So the curious traveler packs some bread from the inn with his belongings and starts off into the forest. The ground slopes down, down, and the underbrush thins out but the canopy gets denser. The darkness is soothing like deep water. Here, there is no rustling–just a heavy silence.

The traveler spends the first night nestled in the roots of an enormous oak tree, and when he awakes, an acorn has sprouted into a robust sapling where it fell on his coat. His second night he spends in a ring of mushrooms that weave his dreams with light and song. His third night he crawls into a hollow log that smells sweet with decay and smoky with the memory of a long-ago fire.

The forest is strange and unnatural, but it does not seem threatening. The traveler speaks to the trees every day as he walks but they do not answer. Still, he knows that they listen. His path is laden with sweet fruit and herbs, for he runs out of bread quicker than he would like.

Finally, on his fourth day of walking, the traveler comes to a stump in the center of a large clearing. The earth around the stump is obscured by layer upon layer of dry, dead leaves, and the boughs overhead form a continuous ceiling. A hatchet sits embedded in the stump. As he approaches, the traveler sees the letters of a hundred languages engraved in winding script around the handle of the hatchet.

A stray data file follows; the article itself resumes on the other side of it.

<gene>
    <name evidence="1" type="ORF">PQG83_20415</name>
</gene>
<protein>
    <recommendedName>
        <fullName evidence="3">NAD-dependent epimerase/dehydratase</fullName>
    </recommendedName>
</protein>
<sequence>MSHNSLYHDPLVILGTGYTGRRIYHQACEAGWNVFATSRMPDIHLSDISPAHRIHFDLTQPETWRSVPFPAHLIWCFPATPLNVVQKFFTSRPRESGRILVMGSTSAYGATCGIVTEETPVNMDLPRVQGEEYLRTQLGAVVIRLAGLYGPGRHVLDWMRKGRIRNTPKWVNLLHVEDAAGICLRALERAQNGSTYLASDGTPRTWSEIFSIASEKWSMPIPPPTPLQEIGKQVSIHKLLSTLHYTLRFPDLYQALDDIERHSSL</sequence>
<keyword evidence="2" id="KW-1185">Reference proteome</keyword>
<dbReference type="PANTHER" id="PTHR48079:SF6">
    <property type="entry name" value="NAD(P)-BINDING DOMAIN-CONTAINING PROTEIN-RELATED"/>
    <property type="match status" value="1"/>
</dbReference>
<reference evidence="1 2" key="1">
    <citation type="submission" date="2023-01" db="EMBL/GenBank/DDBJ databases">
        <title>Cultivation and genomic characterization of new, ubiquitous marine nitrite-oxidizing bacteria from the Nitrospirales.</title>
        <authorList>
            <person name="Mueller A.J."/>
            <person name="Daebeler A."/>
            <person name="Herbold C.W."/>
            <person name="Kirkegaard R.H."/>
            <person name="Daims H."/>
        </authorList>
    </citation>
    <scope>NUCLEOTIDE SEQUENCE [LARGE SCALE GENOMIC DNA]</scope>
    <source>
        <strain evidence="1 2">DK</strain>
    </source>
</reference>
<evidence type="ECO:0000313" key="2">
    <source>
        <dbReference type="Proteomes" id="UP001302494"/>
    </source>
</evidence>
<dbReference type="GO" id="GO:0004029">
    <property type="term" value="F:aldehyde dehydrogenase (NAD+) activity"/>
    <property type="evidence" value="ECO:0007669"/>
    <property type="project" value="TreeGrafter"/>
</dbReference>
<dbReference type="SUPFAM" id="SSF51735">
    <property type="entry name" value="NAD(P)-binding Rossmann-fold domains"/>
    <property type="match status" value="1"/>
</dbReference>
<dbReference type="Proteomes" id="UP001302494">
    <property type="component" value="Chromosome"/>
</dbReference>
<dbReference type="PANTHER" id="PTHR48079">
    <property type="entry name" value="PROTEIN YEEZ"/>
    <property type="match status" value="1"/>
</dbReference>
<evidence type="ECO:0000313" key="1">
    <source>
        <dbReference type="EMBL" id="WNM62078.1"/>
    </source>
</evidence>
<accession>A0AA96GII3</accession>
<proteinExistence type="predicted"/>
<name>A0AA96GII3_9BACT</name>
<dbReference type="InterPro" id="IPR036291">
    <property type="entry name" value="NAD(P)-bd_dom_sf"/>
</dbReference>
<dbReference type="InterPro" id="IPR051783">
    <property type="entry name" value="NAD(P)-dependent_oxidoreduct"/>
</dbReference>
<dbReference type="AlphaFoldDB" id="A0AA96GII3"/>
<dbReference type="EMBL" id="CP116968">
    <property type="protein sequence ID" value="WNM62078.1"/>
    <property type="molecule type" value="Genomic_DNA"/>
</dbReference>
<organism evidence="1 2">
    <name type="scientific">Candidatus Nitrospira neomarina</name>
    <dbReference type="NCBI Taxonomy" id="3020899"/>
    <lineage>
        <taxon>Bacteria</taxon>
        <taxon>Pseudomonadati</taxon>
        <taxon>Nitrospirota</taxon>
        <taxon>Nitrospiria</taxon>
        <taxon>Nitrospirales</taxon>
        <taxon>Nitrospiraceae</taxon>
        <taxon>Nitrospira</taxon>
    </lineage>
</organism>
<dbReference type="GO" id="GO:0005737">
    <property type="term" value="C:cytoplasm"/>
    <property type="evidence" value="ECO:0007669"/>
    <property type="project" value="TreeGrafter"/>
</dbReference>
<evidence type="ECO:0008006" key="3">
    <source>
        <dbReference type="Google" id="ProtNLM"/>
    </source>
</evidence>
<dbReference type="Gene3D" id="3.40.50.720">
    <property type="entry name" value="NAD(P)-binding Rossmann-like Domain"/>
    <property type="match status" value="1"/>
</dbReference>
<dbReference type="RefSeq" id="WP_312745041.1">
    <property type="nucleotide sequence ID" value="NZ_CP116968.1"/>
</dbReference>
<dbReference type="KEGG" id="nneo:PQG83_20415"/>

“What is this place?” the traveler asks, half to himself.

A soft voice emanates from the hatchet. “You seek the secrets of the wood, and here they lie. Ask what you will.”

So the traveler asks his questions. The hatchet weaves a story of enchantment and legacy, of the people who once lived among the trees and the people who now live alongside them, of the slow, even breathing of the forest and everything within it.

At the end of the hatchet’s tale, the traveler speaks up once more. “I was told that the trees themselves would tell me their story. Who are you, and why are you the one who holds these secrets?”

The hatchet chirps a little laugh. “As for why, that is too long a story for even me to tell. But who am I? I am the lore axe, and I speak for the trees.”